The roaring commodity “super-cycle” and new threats to the Turkish lira
An expected post-pandemic global economic recovery is well underway, led by growth in China, enormous stimulus, higher inflation, monetary accommodation by central banks, rising environmental infrastructure investments, and a weakening U.S dollar.
These factors are paving the way for a roaring “commodity super-cycle”. Commodities will be the most interesting asset class to follow in 2021. JPMorgan is labeling this emerging era as a “long-term boom”, similar to the one that took place during 1997-2009, when China led global growth and the U.S. dollar weakened.
The previous 12-year up-cycle ended with the global financial crisis. Slower growth in China, a rally in the U.S. dollar and an oversupply of shale-based minerals took their toll on oil prices between 2009 and 2021, another 12-year term.
This year seems to be a turning point again. Metal prices, starting with iron ore, copper and platinum have already reached multiyear peaks. Food price inflation surged to six-year highs, led by corn, rice and wheat due to drought and demand from Asia. The Brent oil price is trading firmly above $60 a barrel. All this comes at a time when the U.S. dollar keeps on weakening.
Such a turn in the global economic tide spells trouble for Turkey.
Turkey imports nearly all the oil and natural gas it consumes. Last year’s crude oil imports totalled 29.4 million tonnes, dropping from 31.1 million tonnes in 2019. The energy import bill fell to $28.9 billion from $41.7 billion.
In 2019, the global average price of Brent was $64.4 a barrel. The economic impact of the global pandemic pulled down the price of crude to $40 a barrel last year. In January, Brent increased by 7.6 percent. In February, price gains totalled a remarkable 15.2 percent, rising to $63.3 a barrel.
The average price of Brent may remain relatively flat at $65 a barrel in 2021, based on expectations that OPEC will ease production quotas and that shale oil production will once more pick up later in the year. So, the average price of Brent in 2021 will be $25 a barrel higher than in 2020, adding roughly $10 billion to Turkey’s import bill.
Tourism income, which shrunk by 70 percent to $12 billion last year due to COVID-19 travel restrictions, will pick up this year; yet the recovery may be limited to 30-35 percent. Even such a limited increase could prove optimistic.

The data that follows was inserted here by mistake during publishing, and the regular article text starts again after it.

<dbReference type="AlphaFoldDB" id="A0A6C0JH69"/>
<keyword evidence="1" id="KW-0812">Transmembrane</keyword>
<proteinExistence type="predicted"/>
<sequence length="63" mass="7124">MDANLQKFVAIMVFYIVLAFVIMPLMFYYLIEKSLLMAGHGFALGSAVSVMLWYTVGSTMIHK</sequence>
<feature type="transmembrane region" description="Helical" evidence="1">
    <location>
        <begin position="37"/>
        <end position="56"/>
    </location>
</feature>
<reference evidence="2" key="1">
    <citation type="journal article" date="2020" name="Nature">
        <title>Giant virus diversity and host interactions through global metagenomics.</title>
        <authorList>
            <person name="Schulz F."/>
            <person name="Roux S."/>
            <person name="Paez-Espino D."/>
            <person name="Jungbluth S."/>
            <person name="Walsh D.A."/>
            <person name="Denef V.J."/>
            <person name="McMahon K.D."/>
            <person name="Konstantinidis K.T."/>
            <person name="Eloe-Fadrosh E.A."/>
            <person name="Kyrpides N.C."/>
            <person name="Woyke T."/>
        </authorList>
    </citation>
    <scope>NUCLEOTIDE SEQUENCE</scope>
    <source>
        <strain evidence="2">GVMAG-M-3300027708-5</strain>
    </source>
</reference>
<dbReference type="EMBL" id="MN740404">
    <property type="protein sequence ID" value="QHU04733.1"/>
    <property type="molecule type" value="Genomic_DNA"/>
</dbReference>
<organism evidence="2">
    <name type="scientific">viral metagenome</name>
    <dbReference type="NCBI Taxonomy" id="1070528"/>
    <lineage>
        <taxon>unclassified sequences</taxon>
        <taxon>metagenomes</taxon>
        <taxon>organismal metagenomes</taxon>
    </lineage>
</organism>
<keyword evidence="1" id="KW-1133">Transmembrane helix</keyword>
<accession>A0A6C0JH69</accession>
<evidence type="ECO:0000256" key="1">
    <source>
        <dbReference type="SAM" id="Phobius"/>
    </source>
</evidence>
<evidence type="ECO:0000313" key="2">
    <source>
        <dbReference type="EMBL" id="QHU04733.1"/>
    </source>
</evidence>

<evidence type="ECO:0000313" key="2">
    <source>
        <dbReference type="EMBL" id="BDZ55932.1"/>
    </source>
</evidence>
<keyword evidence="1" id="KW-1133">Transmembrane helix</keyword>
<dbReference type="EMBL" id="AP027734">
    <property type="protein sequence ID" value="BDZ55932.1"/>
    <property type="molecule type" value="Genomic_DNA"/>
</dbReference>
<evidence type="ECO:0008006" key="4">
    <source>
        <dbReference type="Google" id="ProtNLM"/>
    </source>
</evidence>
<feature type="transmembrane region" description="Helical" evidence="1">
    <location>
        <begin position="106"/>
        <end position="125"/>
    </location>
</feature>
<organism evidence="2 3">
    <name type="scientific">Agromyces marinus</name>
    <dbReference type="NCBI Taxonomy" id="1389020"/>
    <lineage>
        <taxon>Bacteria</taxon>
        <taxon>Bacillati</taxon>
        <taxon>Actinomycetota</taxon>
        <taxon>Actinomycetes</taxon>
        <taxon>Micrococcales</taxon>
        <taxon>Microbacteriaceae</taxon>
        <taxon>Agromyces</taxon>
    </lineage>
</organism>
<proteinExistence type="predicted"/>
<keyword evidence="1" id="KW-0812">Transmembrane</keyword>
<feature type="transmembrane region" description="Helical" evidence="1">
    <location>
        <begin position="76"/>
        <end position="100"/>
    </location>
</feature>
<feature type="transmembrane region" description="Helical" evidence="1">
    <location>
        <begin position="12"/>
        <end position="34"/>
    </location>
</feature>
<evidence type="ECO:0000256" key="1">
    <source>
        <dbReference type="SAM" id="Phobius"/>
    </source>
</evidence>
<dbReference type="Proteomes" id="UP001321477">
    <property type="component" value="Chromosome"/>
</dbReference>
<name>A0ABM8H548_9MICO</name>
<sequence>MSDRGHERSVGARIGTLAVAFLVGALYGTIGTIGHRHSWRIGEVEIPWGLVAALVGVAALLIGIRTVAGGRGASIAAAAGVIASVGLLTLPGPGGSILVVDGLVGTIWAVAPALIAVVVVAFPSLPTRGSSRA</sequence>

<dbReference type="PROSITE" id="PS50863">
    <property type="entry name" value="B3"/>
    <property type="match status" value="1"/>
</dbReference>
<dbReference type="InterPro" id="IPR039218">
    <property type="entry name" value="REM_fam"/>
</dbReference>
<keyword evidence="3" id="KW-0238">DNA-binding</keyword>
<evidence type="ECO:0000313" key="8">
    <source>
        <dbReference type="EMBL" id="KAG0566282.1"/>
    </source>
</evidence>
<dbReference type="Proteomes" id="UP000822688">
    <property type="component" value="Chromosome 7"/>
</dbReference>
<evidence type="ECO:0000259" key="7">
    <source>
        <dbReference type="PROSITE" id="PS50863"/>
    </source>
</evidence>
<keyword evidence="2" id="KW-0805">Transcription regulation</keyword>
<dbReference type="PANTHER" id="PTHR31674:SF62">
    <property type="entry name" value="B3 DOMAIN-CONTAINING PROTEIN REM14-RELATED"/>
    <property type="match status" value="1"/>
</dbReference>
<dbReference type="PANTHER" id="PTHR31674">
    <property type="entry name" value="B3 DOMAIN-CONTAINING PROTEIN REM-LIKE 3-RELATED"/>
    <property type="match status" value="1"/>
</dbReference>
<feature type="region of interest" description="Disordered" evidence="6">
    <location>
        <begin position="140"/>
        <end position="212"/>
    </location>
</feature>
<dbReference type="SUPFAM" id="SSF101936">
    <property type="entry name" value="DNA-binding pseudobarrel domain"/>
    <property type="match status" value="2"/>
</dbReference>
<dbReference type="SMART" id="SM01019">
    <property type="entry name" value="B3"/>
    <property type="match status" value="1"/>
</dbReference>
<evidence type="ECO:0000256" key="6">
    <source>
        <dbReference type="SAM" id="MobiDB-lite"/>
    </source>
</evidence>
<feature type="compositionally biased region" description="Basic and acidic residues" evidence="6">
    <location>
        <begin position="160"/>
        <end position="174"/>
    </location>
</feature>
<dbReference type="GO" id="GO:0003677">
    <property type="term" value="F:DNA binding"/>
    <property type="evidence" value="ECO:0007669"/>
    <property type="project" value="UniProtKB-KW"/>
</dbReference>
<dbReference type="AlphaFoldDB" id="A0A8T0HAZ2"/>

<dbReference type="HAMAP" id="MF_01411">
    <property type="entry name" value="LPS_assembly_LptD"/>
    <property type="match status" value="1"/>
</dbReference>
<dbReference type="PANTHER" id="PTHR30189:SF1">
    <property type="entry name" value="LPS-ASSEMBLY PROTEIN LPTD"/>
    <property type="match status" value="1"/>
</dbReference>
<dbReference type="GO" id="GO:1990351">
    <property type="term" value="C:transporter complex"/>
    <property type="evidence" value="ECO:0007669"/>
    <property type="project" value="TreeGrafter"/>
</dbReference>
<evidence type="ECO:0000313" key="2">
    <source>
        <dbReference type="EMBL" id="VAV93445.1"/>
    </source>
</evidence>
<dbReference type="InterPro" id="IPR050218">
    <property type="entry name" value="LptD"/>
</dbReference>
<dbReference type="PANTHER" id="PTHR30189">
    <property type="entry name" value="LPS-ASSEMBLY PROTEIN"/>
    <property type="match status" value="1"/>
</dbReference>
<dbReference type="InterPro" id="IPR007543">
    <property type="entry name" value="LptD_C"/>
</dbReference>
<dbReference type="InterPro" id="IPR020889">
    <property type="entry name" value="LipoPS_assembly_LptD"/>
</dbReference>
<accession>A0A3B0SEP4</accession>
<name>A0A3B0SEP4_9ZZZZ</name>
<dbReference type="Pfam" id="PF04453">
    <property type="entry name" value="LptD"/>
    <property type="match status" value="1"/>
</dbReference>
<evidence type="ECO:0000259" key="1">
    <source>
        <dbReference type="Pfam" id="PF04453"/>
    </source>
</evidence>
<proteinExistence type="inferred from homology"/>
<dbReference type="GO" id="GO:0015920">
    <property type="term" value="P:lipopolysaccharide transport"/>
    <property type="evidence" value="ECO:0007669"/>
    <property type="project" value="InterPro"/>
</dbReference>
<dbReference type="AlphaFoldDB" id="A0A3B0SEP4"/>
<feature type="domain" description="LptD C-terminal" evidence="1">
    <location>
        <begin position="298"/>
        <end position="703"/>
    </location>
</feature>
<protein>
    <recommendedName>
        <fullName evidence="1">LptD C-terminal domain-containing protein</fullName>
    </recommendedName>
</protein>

The Turkish lira has been appreciating since November, when President Recep Tayyip Erdoğan replaced the governor of the central bank and appointed a new treasury and finance minister. Year-to-date recovery for the lira is around 7 percent, taking the rally since November to about 20 percent, thanks to a shift to a more orthodox monetary policy. The benchmark interest rate now stands at 17 percent versus 10.25 percent in early November. But a stronger lira always means stronger demand for imports.
Despite the rate hikes, Turkey’s economy is expected to grow by between 4.5 percent and 5 percent in 2021, double the expansion recorded last year. Assuming exports increase by around 10 percent from 2020, imports post 12 percent growth, and the energy bill rises by $10 billion, Turkey’s trade deficit will widen to a sizable $70 billion in 2021 from last year’s $50 billion. Hence the current account deficit will grow to about $45 billion; or to more than 6 percent of GDP.
Turkey’s 12-month forward-looking external debt payments total around $170 billion. So, along with the projected current account deficit, its external financing needs will amount to some $215 billion in 2021.
The size of this shortfall will be large enough to once more pressure the value of the Turkish lira.
The Turkish authorities will have to make a choice. If they want to be able to finance such a huge foreign exchange requirement, they will either need to slow economic growth, perhaps through more rate hikes that will also help reduce inflation, or they will have to mend ties with Western financers. Perhaps the AKP-MHP government will be obliged to do both.